24/05/2008

The Sorrow of Sisters (by Wendy K Harris)

I'd never heard of Wendy K Harris until last year, when I was sent one of her books - 'Blue Slipper Bay'- by The Bookbag, for reviewing. I very much enjoyed it, and although it was complete in itself, I realised that it was a sequel, or follow-up, to another book. I was intrigued to know more of the previous story, as well as impressed by the writing, so I put the first novel - 'The Sorrow of Sisters'- on my wishlist and was delighted to receive it for my birthday last month.

I started reading it a couple of days ago, thinking it would last me several days as it's nearly 400 pages. I was wrong. After the first couple of chapters, I could barely put it down. I read it while waiting for my computer to boot, I read it while waiting for jam to set, I read it in between loads of laundry... and finished it this evening.

The main character is Jane, an almost-fifty-year-old novelist who has been experiencing some writers' block. Her husband is an accountant, who's somewhat stressed about his job and their finances, And there's Henry, Jane's father, who's old and frail, and a bit bad-tempered.

Out of the blue, Jane receives a letter saying she has inherited a cottage in the Isle of Wight, which belonged to her Aunt Lillian. Jane has no idea that she had an aunt, so she asks her father... he admits that Lillian was his late wife Victoria's sister, but that they did not have any contact. He refuses to say more. Jane is surprisingly disturbed, and decides to go and visit the cottage for herself.

Meanwhile, an elderly woman called Emmeline is mourning Lillian, and going over the past in her imagination with her, as well as hoping that Jane will arrive...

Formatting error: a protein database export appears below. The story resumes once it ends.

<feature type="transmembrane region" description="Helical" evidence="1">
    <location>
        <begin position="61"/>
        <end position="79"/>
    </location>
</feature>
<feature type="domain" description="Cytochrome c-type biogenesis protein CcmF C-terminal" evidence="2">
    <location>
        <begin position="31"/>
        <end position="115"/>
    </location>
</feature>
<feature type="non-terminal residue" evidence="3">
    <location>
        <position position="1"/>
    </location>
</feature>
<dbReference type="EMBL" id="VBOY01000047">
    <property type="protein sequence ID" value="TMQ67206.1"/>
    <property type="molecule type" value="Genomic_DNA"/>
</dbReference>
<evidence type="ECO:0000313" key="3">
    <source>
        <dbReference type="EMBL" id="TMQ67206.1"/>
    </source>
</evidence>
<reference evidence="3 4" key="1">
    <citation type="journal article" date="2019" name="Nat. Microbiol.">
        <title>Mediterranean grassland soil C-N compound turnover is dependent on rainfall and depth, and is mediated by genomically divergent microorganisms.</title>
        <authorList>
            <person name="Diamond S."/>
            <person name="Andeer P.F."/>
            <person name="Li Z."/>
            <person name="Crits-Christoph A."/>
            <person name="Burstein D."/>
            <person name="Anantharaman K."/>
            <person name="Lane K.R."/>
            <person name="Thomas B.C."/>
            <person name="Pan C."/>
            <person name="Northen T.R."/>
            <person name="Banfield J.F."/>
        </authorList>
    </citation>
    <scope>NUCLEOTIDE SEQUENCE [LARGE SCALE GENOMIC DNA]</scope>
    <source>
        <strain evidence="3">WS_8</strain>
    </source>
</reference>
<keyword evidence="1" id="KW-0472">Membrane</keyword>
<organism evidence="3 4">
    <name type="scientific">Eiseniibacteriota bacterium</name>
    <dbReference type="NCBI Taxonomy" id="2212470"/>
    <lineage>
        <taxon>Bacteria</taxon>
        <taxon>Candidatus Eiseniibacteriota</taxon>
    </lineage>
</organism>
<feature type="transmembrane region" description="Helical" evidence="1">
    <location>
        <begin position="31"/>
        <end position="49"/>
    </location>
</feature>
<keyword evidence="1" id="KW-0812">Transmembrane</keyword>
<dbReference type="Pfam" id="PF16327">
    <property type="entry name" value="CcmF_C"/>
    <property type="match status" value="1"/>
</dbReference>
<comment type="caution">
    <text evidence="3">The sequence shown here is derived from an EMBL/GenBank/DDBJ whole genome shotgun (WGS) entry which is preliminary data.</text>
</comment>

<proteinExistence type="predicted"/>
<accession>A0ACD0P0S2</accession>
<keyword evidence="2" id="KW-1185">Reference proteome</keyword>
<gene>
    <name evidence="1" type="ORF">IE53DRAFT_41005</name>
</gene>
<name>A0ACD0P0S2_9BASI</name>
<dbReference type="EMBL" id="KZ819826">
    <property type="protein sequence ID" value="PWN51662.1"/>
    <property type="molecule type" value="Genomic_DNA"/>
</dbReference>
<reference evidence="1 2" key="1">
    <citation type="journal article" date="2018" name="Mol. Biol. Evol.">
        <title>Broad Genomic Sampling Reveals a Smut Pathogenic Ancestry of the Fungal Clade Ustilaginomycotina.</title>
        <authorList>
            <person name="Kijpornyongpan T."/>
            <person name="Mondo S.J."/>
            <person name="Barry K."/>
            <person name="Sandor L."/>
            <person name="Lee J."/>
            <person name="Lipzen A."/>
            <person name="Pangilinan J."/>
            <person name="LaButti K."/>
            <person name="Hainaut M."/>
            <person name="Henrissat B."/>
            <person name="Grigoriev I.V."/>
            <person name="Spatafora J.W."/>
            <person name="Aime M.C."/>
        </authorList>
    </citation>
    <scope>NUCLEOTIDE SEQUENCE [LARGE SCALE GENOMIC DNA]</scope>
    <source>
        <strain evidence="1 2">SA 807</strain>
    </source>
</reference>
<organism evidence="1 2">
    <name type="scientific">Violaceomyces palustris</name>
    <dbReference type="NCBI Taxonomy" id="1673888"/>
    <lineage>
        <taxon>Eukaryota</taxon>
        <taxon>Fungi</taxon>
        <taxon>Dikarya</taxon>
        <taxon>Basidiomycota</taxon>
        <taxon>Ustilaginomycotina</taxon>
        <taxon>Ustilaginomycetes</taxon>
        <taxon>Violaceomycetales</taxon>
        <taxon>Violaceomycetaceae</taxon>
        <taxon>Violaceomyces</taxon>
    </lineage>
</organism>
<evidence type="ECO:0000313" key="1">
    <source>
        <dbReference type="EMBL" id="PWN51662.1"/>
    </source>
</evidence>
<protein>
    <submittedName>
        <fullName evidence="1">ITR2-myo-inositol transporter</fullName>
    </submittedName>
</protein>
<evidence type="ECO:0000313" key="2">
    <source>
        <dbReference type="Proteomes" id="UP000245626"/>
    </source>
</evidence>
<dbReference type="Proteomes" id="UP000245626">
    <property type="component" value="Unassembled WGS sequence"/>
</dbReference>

The book is a very clever mixture of past and present, allowing the reader to stay just one step ahead of Jane as she learns some surprising, sometimes shocking things about her past. She thinks she has discovered what it was that made her parents cast Lillian aside - little realising quite what further revelations are still to come.

The characters are well-drawn, the settings very believable, and the plot so well written that it drew me in almost at once. I kept guessing at the next step, sometimes successfully, sometimes not quite getting there. I didn't relate quite as strongly to the characters as I do to those of authors like Rosamunde Pilcher, but then again this was really plot-driven, with themes of love, loyalty, bigotry and jealousy permeating the novel.

There are one or two traumatic scenes, although nothing explicit; there are some moving passages too, and a positive bitter-sweet ending. All in all, I thought 'the Sorrow of Sisters' was an excellent book, and I'm very pleased to read that there will be a third in the series before too long.

Highly recommended.

Review copyright © Sue's Book Reviews, 24th May 2008. All rights reserved.

1 comment:

Wendy K Harris said...

Thank you for that lovely review Sue.
If you post me your address via my website www.wendykharris.com I will send you a copy of Rocken Edge when it is published in a few weeks.

Best wishes
Wendy